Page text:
Flu affecting blood donations
It’s one of the first questions a person is asked when they donate blood: Are you feeling healthy today?
For many, the answer is no.
According to the Centers for Disease Control and Prevention, influenza has reached epidemic proportions in nine of 10 regions in the United States, accounting for 7.3 percent of all deaths in the country last week. As a result, some blood banks are reporting donations are down for January, which is National Blood Donor Month.
“Donations are definitely down,” said Jill Moeggenberg, marketing manager of Heartland Blood Center. “Many donors have canceled their appointments and aren’t able to donate because of the flu.”
In a good year, Moeggenberg said blood centers typically struggle in January to meet demand.
“The transfusion demand is generally increasing in January because of patients who have put off elective surgeries during the holidays and scheduled them in January and beyond,” she said.
On Friday, Jan. 11, Moeggenberg estimated Heartland Blood Centers are more than 900 units short of their goal of 13,500 in the first 10 days of the year. They are in urgent need of O-negative and AB-negative blood types.
Heartland Blood Centers provide blood for 47 area hospitals through 17 donation centers in 12 counties in northern Illinois and Indiana.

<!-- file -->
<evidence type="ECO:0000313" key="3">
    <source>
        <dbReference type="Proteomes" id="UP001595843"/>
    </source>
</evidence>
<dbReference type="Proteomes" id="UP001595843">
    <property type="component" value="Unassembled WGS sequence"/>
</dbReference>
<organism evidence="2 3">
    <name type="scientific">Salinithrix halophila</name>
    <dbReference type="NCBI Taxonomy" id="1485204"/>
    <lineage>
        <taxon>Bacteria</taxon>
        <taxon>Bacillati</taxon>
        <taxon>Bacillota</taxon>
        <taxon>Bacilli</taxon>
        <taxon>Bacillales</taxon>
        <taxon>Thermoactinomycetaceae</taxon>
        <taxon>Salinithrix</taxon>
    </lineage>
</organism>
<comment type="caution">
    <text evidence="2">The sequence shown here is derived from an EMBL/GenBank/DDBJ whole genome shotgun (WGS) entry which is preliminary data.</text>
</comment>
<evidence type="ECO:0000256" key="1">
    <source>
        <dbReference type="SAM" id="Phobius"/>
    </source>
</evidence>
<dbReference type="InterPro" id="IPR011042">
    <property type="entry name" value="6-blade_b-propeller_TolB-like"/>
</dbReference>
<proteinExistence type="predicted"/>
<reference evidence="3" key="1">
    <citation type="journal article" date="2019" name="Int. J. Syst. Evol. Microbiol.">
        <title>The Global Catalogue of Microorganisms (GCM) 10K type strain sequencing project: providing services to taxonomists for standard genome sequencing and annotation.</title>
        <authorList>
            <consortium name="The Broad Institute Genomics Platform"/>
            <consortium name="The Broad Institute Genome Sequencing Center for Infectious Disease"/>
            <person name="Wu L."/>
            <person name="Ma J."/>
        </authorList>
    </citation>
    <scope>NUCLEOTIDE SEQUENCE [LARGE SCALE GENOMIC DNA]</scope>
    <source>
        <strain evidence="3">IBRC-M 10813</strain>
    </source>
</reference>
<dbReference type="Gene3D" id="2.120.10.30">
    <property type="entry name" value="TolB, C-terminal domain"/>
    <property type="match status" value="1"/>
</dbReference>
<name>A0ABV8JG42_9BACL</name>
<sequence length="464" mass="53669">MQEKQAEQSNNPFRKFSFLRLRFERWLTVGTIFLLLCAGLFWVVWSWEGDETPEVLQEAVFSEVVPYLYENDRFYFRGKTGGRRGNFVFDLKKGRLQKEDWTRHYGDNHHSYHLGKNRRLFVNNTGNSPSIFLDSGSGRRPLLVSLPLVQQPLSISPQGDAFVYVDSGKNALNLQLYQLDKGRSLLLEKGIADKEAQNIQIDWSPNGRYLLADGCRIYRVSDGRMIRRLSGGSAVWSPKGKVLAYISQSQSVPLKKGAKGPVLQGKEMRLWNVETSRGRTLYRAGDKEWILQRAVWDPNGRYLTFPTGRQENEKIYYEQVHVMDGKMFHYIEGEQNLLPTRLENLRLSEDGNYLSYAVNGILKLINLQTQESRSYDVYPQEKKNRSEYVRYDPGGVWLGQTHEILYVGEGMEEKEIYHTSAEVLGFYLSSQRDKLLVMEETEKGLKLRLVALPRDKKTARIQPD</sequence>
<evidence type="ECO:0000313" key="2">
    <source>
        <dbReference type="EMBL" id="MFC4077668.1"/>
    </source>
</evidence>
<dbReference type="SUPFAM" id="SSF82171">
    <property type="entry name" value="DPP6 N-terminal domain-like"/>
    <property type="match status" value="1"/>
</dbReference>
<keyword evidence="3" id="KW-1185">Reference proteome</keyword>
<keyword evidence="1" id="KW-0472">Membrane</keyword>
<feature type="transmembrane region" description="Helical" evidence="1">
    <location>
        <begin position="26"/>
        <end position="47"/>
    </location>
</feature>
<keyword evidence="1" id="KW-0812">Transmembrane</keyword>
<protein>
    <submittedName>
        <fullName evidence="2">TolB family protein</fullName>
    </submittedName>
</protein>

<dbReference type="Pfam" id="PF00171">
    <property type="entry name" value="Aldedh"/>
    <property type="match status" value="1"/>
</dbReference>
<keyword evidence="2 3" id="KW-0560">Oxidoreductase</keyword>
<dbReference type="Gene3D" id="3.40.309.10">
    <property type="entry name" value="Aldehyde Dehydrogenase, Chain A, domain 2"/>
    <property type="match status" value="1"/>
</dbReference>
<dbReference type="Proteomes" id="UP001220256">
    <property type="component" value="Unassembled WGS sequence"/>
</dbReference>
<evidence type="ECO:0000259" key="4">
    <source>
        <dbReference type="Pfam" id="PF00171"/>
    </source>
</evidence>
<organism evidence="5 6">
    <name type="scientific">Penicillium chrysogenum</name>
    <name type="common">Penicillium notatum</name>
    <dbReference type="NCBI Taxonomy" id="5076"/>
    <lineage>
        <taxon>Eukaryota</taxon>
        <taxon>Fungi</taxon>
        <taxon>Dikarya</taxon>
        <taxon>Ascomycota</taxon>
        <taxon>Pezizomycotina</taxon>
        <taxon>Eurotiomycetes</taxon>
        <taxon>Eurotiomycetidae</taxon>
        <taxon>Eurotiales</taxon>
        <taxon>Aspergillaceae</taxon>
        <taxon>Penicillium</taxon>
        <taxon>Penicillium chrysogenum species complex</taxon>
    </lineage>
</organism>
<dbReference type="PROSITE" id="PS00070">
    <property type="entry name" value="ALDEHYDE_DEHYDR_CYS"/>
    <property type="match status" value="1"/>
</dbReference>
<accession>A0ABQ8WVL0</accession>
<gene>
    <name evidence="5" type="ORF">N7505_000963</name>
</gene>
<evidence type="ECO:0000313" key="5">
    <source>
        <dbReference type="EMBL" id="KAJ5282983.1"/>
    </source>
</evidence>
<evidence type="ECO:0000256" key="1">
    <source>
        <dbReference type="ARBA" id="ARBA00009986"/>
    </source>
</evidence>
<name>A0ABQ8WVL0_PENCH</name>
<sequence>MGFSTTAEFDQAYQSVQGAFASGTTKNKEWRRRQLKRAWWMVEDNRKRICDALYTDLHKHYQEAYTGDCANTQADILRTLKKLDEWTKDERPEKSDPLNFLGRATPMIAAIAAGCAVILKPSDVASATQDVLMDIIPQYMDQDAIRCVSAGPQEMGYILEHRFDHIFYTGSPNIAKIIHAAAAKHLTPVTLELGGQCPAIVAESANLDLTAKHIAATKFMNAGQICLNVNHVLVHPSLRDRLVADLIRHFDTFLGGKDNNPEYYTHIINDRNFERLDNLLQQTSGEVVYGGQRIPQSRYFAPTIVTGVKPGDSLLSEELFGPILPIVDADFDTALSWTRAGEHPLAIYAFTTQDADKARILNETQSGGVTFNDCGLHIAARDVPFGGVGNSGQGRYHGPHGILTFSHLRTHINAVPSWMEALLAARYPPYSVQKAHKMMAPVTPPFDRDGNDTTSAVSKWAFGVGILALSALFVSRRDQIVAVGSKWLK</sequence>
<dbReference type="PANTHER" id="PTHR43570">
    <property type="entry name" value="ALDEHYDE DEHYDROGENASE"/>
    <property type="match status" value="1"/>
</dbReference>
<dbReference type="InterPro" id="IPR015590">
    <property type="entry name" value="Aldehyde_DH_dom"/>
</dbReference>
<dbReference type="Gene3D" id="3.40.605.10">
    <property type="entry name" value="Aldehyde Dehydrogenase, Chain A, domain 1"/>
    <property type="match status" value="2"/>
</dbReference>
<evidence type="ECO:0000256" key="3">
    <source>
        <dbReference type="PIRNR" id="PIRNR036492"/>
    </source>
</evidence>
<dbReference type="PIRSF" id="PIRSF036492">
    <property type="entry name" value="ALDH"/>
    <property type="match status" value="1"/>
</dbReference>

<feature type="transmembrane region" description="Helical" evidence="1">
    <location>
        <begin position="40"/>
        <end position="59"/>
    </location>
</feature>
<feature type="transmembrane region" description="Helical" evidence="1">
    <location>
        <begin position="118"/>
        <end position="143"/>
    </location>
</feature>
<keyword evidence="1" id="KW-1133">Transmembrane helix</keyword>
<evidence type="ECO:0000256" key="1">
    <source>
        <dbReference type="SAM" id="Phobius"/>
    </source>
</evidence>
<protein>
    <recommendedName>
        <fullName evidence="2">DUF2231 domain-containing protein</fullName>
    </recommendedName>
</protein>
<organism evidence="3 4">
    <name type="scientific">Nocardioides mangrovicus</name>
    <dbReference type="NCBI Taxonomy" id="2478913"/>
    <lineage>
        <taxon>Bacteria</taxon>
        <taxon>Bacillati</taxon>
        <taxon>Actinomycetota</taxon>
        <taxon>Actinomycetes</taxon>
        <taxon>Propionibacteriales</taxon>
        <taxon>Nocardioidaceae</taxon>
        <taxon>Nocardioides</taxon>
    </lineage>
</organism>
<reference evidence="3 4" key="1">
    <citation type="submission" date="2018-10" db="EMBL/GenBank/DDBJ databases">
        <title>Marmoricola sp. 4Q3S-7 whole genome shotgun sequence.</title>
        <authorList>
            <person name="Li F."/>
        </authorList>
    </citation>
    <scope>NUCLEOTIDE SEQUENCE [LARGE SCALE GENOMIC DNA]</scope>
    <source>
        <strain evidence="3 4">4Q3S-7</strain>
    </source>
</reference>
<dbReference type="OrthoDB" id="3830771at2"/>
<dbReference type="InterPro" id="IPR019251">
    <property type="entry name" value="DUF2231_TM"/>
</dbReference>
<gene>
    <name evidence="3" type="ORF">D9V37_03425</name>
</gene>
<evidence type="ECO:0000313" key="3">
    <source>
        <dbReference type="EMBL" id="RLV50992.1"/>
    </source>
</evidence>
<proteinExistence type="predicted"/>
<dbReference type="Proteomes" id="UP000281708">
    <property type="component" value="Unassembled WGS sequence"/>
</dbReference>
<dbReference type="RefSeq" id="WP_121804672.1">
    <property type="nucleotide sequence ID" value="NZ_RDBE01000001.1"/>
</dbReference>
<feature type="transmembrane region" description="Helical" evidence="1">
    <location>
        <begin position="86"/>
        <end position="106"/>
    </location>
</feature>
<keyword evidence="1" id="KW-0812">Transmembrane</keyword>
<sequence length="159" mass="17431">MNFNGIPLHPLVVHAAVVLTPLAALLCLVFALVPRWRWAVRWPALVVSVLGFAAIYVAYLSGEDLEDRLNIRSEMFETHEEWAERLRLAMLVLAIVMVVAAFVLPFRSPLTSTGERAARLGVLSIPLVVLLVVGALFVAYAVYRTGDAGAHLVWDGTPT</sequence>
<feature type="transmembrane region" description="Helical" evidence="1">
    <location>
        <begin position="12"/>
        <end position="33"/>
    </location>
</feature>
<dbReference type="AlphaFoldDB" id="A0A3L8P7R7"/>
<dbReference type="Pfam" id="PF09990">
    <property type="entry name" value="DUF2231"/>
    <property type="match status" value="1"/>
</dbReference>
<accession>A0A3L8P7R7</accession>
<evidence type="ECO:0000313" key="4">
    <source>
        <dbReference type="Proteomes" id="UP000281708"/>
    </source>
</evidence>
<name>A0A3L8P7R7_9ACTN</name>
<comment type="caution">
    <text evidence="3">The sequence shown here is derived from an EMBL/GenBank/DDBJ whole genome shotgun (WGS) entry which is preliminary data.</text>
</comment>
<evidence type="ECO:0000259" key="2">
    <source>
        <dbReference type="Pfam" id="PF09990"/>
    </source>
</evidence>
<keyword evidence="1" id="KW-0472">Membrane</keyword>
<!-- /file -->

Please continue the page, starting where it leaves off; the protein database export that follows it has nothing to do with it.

According to Ben Corey, communications program manager at the American Red Cross, there is no indication that the flu outbreak is having a significant impact on Red Cross blood supplies.
He said there is always a decrease in donations this time of year due to inclement weather and “seasonal illnesses” such as colds and flu.
“Around the holidays, people are busy with travel and shopping,” he said. “We also have a dip during the summer when people are busy with travel and summer plans and because schools are out.”
Besides replenishing blood supplies, Corey said January has been designated National Blood Donor Month to recognize those who donate and to encourage new donations, perhaps from those making a New Year’s resolution.
Corey said there is a constant need for blood at all times. The Heart of America Blood Services Region, which is part of the Red Cross and includes DeKalb, needs to collect 1,500 pints a day to meet patients’ needs. In a normal year, Corey said the Red Cross will collect more than 6 million pints across the nation.
On its website, the Rock River Valley Blood Center reports one in three people will need blood in their lifetime. This year, there will be more than 5 million blood transfusions, 40,000 units a day.
Among other requirements, to donate blood a person must be at least 17 years old, weigh 110 pounds or more, be in good health and feeling well.
Blood center representatives urge anyone who meets these requirements to donate.
“We need to see an increase in blood donations to turn our supplies around,” Moeggenberg said. “We also need additional groups to sponsor blood drives the last two weeks of January or early February, We can do blood drives inside a facility or we can bring our mobile bus out.”
Those interested in donating at Heartland or scheduling a blood drive can find more information at www.heartlandbc.org. For more information about donating or sponsoring a blood drive through the Red Cross, visit www.redcross.org/il/dekalb.